Gas & Coal Power Plants: 135 Breakdowns in 2018

New research shows that gas and coal power plants broke down 135 times in 2018, breaking down at a rate of once every 2.7 days. While this could be expected of an aging coal fleet, the new analysis shows that Australia’s newest coal power plants (so-called “HELE” plants) are faring just as poorly.

The Australia Institute Climate & Energy Program has today released its Gas & Coal Watch 2018 review, which tracks unscheduled breakdowns in gas and coal plants across the National Energy Market (NEM).

Key findings:

  • The Australia Institute’s Gas & Coal Watch found 135 breakdowns at gas and coal plants in 2018, equivalent to one breakdown every 2.7 days
  • 118 breakdowns of coal power plants, equivalent to one breakdown every 3.1 days
  • Per gigawatt capacity, brown coal plants suffered more than twice as many breakdowns as black coal plants.
  • New technology black coal plants (so-called “HELE” plants) suffered more breakdowns per gigawatt than their ageing black coal counterparts.

“Our research demonstrates the threat to the reliability of electricity supply in the NEM. As we’ve seen this Summer, extreme heat events are increasing as our already antiquated coal fleet continues to age,” said Mark Ogge, Principal Advisor at The Australia Institute.

“It is clear Australia’s gas and coal power fleet, some of which pre-dates colour television, failed to deliver ‘reliable fair dinkum’ electricity in 2018.

“Our research showed, however, that it is not just the age of Australia’s coal fleet that is causing it to fail. In fact, per gigawatt capacity it was the new so-called “HELE” coal plants which broke down more often than their ageing black coal counterparts – coal-fired power is simply unreliable in the heat.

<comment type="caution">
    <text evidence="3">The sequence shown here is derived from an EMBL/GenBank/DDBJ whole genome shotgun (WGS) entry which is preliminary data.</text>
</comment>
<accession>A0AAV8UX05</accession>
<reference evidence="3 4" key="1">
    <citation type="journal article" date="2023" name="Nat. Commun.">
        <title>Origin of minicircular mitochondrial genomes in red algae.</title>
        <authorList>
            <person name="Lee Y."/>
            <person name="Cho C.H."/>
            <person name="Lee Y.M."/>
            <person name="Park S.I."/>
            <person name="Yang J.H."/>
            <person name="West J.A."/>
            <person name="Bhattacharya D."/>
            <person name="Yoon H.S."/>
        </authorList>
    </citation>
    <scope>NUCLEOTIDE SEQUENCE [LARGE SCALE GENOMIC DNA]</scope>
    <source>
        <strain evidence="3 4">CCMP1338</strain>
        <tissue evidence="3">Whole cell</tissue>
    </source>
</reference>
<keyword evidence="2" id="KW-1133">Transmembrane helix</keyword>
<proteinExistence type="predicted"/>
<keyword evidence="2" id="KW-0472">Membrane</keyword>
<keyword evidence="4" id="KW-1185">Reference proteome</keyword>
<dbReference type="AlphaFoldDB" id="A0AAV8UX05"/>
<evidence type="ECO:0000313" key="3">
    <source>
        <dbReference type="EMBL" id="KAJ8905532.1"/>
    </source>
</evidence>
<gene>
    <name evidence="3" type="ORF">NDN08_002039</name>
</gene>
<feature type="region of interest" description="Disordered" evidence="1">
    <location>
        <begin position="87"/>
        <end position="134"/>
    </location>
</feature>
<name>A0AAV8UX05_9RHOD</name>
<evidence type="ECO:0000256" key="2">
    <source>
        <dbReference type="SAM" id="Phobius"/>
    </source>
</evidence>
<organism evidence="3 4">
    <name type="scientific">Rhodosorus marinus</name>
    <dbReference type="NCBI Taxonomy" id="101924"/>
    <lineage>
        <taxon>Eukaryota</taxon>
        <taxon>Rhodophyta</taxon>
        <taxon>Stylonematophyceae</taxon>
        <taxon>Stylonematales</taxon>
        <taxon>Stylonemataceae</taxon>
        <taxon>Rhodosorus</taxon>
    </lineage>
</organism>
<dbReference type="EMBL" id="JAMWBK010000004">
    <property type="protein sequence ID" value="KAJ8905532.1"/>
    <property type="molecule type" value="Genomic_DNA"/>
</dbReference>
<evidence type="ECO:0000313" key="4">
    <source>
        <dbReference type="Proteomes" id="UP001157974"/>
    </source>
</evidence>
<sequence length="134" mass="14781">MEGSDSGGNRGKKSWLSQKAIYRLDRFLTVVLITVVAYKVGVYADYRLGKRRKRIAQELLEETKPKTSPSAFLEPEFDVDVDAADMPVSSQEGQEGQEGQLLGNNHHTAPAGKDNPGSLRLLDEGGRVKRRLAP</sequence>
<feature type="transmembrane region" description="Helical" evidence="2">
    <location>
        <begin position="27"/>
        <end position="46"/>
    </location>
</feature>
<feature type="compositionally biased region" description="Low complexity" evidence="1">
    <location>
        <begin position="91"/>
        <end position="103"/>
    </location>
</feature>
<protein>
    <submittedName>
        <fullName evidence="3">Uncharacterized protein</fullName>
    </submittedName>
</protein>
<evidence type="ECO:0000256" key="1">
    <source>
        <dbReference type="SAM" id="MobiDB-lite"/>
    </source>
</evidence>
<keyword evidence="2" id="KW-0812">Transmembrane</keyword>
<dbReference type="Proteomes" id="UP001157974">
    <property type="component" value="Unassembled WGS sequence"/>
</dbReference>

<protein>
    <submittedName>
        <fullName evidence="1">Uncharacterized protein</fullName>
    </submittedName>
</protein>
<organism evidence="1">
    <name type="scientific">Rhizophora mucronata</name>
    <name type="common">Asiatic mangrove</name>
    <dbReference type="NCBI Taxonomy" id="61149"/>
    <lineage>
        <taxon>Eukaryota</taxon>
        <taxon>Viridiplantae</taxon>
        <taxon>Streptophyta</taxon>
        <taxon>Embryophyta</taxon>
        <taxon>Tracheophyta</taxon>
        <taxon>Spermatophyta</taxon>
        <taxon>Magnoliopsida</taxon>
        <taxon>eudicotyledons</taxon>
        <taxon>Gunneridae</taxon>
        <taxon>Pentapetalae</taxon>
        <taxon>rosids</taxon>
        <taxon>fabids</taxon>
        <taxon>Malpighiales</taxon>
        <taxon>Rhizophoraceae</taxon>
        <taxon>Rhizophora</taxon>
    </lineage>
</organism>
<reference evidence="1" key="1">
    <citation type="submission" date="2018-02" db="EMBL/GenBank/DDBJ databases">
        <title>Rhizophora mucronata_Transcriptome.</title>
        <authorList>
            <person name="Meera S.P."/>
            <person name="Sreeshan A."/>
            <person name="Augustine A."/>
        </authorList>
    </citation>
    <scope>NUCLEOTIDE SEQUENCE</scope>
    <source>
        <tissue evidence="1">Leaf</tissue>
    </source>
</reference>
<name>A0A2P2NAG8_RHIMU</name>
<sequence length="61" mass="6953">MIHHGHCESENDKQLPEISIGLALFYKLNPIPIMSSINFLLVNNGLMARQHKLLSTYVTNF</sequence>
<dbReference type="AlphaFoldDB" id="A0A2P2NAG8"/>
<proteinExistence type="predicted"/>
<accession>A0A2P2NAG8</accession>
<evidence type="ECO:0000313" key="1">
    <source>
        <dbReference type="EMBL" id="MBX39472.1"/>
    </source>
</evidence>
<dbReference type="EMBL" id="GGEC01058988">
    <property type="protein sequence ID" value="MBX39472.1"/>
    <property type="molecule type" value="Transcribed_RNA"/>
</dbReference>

“Solar power has consistently stepped up as gas and coal plants failed. While fossil fuel generation becomes less reliable in the heat, on hot days Australians can count solar power for a consistent supply of electricity.

“Extreme heat leads to peak demands but also peak solar energy. If commentators are going to question solar energy reliability ‘when the sun doesn’t shine’ then Australia ought to take advantage of when it does, and when the grid needs it most.

“Last summer, solar significantly reduced and delayed the levels of peak demand by many hours, which is crucial in avoiding electricity shortfalls and keeping prices down.

“Hundreds of millions of tonnes of greenhouse gas pollution is pumped into the atmosphere every year by Australia’s coal and gas power plants, fuelling global warming and increasing extreme heat, drought and bushfires that are devastating vast areas of Australia now.

“It is far from ideal that Australia’s National Electricity Market relies on emergency reserves from outside the market to get through the Australian summer. This simply drives electricity prices up, without addressing the underlying systemic issues causing these breakdowns.”

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